The test of an adventure is that when you are in the middle of it, you say to yourself, "Oh, now I've got myself into an awful mess; I wish I were sitting quietly at home." And the sign that something is wrong with you is when you sit quietly at home wishing you were out having lots of adventure.-Thornton Wilder
The nice thing about being confused is you get a chance to notice things a lot better than if you knew where you were going.
Life begins at the end of your comfort zone.
Tuesday, February 2, 2010
The Mountain Bike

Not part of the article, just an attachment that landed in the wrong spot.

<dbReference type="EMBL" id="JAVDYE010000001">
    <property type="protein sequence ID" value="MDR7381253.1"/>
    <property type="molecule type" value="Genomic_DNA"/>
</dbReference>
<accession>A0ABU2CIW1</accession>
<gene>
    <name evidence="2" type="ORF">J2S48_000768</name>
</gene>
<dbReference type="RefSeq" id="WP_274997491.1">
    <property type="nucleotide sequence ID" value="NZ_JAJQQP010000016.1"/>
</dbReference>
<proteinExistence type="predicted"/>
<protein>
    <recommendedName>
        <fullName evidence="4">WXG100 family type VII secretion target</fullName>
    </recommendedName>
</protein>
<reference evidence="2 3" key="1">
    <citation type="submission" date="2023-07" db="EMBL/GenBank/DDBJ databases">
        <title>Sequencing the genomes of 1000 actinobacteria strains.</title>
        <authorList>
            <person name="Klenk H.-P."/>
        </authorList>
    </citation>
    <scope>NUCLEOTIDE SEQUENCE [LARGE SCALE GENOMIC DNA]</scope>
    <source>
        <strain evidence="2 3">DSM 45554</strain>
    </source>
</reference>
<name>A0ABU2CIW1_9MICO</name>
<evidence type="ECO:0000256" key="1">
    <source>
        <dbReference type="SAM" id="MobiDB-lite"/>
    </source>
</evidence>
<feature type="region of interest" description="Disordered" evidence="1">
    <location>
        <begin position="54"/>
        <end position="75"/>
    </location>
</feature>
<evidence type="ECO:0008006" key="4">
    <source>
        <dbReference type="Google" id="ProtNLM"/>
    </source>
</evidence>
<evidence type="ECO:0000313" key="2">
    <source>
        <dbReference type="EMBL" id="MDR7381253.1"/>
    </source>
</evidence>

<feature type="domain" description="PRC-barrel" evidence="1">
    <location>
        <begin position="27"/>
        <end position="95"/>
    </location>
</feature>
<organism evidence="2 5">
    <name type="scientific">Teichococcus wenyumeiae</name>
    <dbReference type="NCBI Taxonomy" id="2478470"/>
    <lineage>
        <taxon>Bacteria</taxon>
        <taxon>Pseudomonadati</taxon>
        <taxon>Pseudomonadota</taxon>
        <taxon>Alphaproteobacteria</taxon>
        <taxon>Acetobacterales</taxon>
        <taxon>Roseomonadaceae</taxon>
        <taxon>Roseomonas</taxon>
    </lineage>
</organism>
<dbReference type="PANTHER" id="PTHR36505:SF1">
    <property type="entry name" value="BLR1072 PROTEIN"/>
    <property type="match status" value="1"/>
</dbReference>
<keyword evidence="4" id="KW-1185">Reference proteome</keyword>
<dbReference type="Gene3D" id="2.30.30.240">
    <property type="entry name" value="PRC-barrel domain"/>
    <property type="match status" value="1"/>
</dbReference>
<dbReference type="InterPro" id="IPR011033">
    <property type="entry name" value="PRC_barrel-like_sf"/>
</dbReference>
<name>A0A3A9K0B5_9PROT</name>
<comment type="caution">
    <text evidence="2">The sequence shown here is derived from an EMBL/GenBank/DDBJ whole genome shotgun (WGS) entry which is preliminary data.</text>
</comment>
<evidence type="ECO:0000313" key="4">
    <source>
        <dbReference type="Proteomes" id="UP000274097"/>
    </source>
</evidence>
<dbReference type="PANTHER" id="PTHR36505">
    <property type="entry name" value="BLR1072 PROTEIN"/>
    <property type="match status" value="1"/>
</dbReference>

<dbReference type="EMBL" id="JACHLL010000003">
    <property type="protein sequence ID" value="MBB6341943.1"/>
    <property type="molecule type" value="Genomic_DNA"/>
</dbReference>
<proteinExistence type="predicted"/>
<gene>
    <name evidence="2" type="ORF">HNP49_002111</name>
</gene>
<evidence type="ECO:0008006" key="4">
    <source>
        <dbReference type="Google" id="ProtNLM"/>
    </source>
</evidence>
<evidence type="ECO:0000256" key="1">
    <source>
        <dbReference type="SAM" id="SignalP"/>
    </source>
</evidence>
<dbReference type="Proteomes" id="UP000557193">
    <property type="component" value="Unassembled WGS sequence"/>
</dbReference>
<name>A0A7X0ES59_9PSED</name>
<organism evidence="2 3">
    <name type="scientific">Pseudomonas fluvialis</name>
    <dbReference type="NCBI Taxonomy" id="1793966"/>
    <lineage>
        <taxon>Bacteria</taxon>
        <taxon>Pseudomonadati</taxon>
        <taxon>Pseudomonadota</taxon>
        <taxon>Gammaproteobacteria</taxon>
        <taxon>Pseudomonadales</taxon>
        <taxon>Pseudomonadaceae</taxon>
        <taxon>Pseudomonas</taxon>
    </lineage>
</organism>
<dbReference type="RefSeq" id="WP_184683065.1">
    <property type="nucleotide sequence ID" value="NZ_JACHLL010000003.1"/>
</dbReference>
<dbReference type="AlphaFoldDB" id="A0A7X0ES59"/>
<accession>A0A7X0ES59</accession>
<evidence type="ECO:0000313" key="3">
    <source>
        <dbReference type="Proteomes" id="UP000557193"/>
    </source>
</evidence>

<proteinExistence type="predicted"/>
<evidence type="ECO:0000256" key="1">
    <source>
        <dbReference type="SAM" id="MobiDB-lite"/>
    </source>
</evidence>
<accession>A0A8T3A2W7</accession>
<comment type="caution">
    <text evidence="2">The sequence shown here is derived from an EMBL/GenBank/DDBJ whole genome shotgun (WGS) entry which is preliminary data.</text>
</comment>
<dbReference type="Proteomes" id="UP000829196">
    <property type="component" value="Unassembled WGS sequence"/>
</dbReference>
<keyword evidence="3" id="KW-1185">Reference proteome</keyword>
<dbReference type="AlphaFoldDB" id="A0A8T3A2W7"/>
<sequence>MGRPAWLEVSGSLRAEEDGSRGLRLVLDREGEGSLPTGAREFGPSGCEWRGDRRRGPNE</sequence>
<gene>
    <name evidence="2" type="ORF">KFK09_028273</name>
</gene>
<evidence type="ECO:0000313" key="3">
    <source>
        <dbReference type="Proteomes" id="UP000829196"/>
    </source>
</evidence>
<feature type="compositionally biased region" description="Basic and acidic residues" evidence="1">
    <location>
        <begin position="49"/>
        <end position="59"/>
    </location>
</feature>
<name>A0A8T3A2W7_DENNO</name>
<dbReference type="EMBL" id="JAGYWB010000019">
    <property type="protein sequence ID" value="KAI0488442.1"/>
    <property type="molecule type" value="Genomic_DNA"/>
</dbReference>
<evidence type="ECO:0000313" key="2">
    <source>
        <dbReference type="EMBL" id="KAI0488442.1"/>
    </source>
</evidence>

I bought a mountain bike way back in the early 80’s when they first came onto the biking scene. I still have that bike which is prehistoric by today’s standards. I’ve been told more than once that being a Specialized Stumpjumper model “That’s a collector’s item. You could get a lot of money for it.” Perhaps so if I had not painted and made several modifications to it over the years. Now that I live with Annadel State park (filled with over 40 miles of hiking and biking trails) right in my backyard, I thought this warranted getting a new mountain bike. I went to several bike shops kicking tires and all but wound up going back to the first one I saw – a Gary Fisher. It was one of those ‘love at first sight’ things and being hospital white cinched it for me. This bike has suspension forks (the Stumperjumper is ridged), smooth positive shifting between gears, and hydraulic disc brakes just to name a few of the improvements. None of this was even dreamed of back in the 80’s. Mountain bikes have always had 27” wheels but now there is a trend for 29” wheels as they theoretically provide for faster descents smoothing out the lumpy bumpy stuff. The downside is it is a bit trickier to ride through tight rock-bound technical areas. My Fisher Paragon has the 29” wheels and I’ve since proven the downside effect, more than once. The first two times out on the trail on my brand new bike, I went over the handle bars. I wasn’t going fast either. In fact I was almost at a complete stop trying to negotiate steep rocky sections. After determining I had not scratched up my new bike, I then quickly checked to see if anyone saw me, and lastly was myself for any broken bones. Just scrapes and bruises. Days followed with deep concerns of “What was I thinking buying this thing?” and the money spent on it. What was needed was a serious realignment of my thinking. 1. I am not 30 anymore so don’t try to ride like I did when I was and 2. I haven’t ridden on trials in over 25 years so stay off the advanced stuff. I’ve since restricted myself to fire roads. I really love my new bike and enjoy exploring new parts of the park each time out. I’ve not fallen anymore and seem to be improving upon my long lost biking skills plus getting stronger ever so slowly. Now if only there was something I could do about the chest pains on the long steep climbs.